A group of major US airlines has filed a lawsuit against the US Department of Transportation (DoT) over new legislation requiring additional service fees to be disclosed upfront for flight ticket purchases. 

Some of the country’s biggest airlines including American, Delta, United, JetBlue, Hawaiian, and Alaska, along with lobbying group Airlines for America (A4A), joined together to file the suit claiming that the rules would be confusing for customers. 

A4A described the new rules as a “bad solution in search of a problem” and said: “The ancillary fee rule by the DoT will greatly confuse consumers who will be inundated with information that will only serve to complicate the buying process. 

“DoT’s attempt to regulate private business operations in a thriving marketplace is beyond its authority. DoT has failed to establish that consumers are unable to obtain information about ancillary fees. To the contrary, consumers are well-aware of the existence of ancillary services fees.” 

The lawsuit, which was filed at the US Fifth Circuit Court of Appeals in Louisiana, notably does not push back on the DoT’s other legislation announced last month, requiring automatic refunds when flights are cancelled or significantly altered. 

Nick Wyatt, head of travel and tourism research and analysis at GlobalData, explained that the industry’s concern likely stems from uncertainty about what fees will be included in the new rules and labelled as “junk fees”. 

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He said: “Some of these ancillary fees can be realistically avoided (for example, many travelers can and do travel with only cabin luggage, thus avoiding baggage charges) and the levying of these fees helps airlines to maintain the low base fares that such a traveler can benefit from.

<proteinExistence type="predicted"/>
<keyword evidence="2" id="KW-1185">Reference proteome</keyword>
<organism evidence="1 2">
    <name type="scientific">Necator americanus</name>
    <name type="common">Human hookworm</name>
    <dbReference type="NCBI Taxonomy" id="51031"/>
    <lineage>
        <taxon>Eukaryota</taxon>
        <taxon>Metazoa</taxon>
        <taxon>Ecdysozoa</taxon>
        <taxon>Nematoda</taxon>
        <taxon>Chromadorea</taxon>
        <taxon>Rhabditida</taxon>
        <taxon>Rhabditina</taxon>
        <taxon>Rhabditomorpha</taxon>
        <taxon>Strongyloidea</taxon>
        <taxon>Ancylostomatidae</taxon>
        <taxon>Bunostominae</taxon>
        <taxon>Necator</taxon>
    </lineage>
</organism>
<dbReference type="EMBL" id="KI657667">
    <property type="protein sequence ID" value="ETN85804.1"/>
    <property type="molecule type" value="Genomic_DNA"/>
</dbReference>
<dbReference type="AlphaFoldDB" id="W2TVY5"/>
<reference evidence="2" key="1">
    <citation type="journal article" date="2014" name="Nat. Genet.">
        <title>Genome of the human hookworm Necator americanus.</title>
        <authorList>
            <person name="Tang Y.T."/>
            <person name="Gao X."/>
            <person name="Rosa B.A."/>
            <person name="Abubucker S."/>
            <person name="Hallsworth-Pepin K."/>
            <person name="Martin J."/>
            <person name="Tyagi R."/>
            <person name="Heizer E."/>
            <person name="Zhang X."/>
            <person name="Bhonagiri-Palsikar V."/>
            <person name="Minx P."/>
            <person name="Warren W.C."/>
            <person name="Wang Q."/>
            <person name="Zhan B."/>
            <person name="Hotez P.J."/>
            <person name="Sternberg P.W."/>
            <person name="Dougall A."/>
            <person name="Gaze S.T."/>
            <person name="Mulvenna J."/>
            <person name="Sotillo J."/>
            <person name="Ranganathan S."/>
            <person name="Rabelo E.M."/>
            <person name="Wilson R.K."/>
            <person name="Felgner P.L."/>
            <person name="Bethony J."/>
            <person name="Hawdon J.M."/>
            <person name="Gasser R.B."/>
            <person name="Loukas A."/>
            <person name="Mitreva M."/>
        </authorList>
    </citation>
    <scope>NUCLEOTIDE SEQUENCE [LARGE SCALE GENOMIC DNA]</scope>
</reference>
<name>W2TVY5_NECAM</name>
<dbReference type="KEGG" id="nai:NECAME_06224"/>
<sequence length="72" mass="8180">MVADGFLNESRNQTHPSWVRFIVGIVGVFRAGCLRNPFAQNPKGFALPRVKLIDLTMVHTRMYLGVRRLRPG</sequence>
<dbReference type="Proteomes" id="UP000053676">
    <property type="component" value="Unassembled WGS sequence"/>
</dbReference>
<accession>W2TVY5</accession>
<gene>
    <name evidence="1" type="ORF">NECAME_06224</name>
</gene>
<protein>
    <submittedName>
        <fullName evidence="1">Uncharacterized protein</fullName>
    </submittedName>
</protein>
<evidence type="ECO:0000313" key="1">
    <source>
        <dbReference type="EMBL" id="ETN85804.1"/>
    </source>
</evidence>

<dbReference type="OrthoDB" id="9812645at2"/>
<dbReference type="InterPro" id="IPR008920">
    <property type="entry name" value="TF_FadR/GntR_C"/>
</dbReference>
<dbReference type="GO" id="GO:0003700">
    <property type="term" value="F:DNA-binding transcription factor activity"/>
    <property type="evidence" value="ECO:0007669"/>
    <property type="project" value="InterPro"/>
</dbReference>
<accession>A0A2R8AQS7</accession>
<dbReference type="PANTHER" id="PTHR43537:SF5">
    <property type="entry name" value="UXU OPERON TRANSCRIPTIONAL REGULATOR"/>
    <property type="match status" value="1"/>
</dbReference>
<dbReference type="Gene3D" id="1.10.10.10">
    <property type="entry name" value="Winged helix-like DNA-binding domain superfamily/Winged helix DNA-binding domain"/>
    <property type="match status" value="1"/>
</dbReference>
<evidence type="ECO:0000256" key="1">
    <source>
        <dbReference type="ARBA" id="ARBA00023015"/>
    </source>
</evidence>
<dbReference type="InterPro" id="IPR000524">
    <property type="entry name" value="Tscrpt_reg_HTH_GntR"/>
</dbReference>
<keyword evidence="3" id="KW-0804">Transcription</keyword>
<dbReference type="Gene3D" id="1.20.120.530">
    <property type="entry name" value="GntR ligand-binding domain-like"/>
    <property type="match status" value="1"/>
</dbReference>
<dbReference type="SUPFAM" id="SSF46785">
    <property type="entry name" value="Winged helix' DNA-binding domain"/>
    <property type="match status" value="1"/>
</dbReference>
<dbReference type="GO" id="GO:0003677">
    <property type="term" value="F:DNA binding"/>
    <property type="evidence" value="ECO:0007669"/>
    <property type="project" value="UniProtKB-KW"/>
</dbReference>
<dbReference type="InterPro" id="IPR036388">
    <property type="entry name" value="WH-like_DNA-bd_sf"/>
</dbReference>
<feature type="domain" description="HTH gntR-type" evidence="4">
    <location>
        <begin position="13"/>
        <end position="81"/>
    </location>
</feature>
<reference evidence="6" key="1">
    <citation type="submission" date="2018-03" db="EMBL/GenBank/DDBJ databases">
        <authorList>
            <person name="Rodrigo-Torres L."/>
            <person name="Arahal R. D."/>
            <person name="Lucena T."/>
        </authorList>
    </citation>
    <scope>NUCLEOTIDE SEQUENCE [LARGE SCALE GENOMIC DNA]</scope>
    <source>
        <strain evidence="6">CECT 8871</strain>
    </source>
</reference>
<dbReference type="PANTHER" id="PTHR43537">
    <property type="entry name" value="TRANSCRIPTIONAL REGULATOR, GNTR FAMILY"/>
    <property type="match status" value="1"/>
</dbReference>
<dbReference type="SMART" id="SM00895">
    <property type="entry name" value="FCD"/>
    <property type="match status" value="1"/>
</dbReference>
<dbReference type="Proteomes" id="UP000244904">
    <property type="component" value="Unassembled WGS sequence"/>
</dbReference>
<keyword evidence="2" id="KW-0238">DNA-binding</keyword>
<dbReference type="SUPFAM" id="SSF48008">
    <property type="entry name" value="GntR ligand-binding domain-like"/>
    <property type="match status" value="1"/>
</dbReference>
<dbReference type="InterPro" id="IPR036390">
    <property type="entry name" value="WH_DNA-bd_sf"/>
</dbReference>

“Viewing additional baggage fees as being on the same level as a name change fee for example, would seem to miss the nuances associated with air fare prices and the end result could be increased fares all round.” 

The DoT has touted the rules as a major victory for passengers, declaring that they would save more than $500m annually in hidden fees as the industry would be forced to explain their critical fee policies before purchase and assure customers that were seats were guaranteed without paying a selection fee.

The legislation is part of a heightened focus on the aviation industry by the Biden Administration, which has been investing in airport infrastructure projects and increasing scrutiny of airlines with moves such as its block of JetBlue’s Spirit merger

Aron Solomon, chief strategy officer at legal marketing firm Amplify, said that the lawsuit may further increase tensions, he said: “Through the purely legal rather than consumer lens, I think there’s a decent chance that this lawsuit will exacerbate the already strained relationship between the U.S. aviation sector and the DoT. 

“The idea that the dynamics of the lawsuit could pave the way for more negotiated solutions, is probably overly optimistic. I think more tension is going to make it tougher to have cooperative regulatory talks.”